What are liver diseases?
The liver is one of the biggest and most important organs. It plays a central role in metabolic processes such as keeping the body clean and breaking down nutrients, turning them into energy, while clearing toxins.
Hepatic diseases are those which affect the liver and don’t allow it to do its job.
There are different things that can affect the liver, such as viruses, genetic alterations, excess fat, or excessive alcohol consumption, as well as hepatocellular carcinoma, the primary liver cancer.
The most common liver diseases are hepatitis A, B, or C, cirrhosis, hepatocellular carcinoma, jaundice, fatty liver, and haemochromatosis.
The main thing to note about liver diseases is that the liver is quite a resilient organ which can recover from smaller ailments and even function with only part of it being healthy.
It is a serious issue as until there is liver failure it is often not known that there is an issue with the organ, which is why until there is something serious like liver cancer, problems quite often go completely unnoticed.
Hepatitis or other types of liver inflammation account for up to 80% of primary liver cancers. This is why hepatocellular cancer is a serious problem, and it is the third leading cause of death from cancer worldwide.
What are the symptoms?
Symptoms don’t tend to appear until the liver is quite damaged, and the most common ones are:
- Nausea and dizziness, which can lead to vomiting
- Intense abdominal pain
- Jaundice, which is yellowing of the skin due to high levels of bilirubin in the blood
- Itchy skin
- Bruising and bleeding easily
Tests for liver diseases
Liver diseases don’t tend to have symptoms, and the patient quite often only finds out that they have a problem when they are having tests for something else. Some of the tests used to detect and diagnose liver issues include.
- Liver biopsy: a small needle is used to get a small sample of tissue to check for potential diseases.
- CT scan: three dimensional imaging of the liver, to check for anomalies.
- Endoscopic retrograde cholangiopancreatography: is a technique that combines the use of endoscopy and fluoroscopy to check for any bile duct obstructions.
- Ultrasound: to check the liver.
- Blood tests: are used to measure different substances in the blood.
What causes liver diseases?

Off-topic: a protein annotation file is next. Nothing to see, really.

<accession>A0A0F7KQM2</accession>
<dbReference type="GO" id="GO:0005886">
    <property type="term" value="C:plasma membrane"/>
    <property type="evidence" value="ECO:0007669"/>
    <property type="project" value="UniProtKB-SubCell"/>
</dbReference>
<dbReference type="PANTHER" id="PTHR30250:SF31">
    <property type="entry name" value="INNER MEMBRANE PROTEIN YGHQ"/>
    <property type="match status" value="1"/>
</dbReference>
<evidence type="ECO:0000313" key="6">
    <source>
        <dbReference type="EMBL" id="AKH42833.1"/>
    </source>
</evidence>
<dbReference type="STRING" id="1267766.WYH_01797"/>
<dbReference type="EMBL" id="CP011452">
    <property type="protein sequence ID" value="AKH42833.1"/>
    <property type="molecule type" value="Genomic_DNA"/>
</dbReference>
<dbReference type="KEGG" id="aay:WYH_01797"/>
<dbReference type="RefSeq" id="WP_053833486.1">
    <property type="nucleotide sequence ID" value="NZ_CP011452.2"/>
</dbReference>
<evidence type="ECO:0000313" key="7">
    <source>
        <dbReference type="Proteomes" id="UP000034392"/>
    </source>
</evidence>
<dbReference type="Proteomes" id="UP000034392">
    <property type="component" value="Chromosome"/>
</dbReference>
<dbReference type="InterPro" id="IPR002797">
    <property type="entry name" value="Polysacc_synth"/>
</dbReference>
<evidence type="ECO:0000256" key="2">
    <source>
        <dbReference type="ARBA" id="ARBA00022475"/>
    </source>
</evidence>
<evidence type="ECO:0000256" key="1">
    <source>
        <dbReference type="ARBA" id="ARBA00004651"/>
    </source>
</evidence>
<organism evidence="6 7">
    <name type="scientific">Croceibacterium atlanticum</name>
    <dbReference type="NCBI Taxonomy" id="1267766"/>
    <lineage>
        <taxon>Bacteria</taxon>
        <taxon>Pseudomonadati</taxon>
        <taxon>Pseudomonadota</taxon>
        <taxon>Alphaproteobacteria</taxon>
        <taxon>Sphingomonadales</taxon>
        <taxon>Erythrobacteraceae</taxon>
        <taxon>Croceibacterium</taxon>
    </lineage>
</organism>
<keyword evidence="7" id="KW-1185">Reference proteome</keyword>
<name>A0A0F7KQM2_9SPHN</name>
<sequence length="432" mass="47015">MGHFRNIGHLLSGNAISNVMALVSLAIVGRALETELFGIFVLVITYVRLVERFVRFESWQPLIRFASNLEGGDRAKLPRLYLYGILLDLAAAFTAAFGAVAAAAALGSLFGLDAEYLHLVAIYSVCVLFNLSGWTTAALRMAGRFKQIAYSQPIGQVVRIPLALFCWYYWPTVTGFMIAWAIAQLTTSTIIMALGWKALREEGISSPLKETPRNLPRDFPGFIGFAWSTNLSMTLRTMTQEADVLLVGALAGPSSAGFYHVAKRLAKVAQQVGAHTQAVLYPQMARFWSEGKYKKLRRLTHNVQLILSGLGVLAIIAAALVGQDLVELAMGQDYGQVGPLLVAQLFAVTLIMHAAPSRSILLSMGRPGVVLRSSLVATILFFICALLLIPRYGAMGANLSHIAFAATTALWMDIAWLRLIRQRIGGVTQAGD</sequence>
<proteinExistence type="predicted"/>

There are different risk factors that increase the risk of developing liver disease, some include:
- Excessive alcohol consumption
- Injecting drugs
- Blood transfusion prior to 1992
- Tattoos and piercings done in unregulated places
- Prolonged exposure to chemical products
Liver diseases can have different causes, such as infections, viruses, or parasites, as well as immune system anomalies, genetic problems, or substance abuse, among others.
How can they be prevented?
There are many recommendations to prevent liver disease, including:
- Drinking alcohol in moderation
- Being vaccinated
- Being prudent with medications and avoid mixing them with alcohol
- Avoiding other people’s bodily fluids
- Protecting skin
- Avoiding obesity
What is the treatment?
Surgical resection: is carried out on patients with single, asymptomatic tumours and who have good liver function.
Liver transplant: in many cases this is the only option for patients with advanced liver disease.
Ablation: heat is applied to the tissue.
Chemoembolisation: is recommended for symptomatic patients who have unresectable carcinoma and who have a tumour that is too big to be treated with radiofrequency.
Certain liver diseases are treated in particular ways:
Liver cancer: can be treated in different ways, depending on the tumour and the patient’s health.
Cirrhosis: there is no cure for cirrhosis, however there are certain steps that can be taken to slow and relieve symptoms such as; stop drinking alcohol, limit medication intake, and follow a balanced diet with fruits, vegetables, and cereals.
Hepatitis: There isn’t a specific treatment for hepatitis A, and it will normally pass on its own within a couple of months, patients are recommended to eat less fats, avoid alcohol consumption, and rest. The recommendations for hepatitis B are similar to that of A, but there are also some medications that can keep the virus under control for many years. Treatment for hepatitis C tends to be a course of medication for between 30 to 48 weeks.
Fatty liver: in cases of non-alcoholic fatty liver the patient is recommended to lose weight and ensure they have a balanced diet. If it is caused by medications, you should stop taking the medication. For alcohol-related liver disease, you are advised to stop drinking alcohol.
What specialist should I see?
Gastroenterologists and hepatologists (who specialise in the liver and conditions affecting it) can treat liver disease, although internal medicine specialists can also be consulted.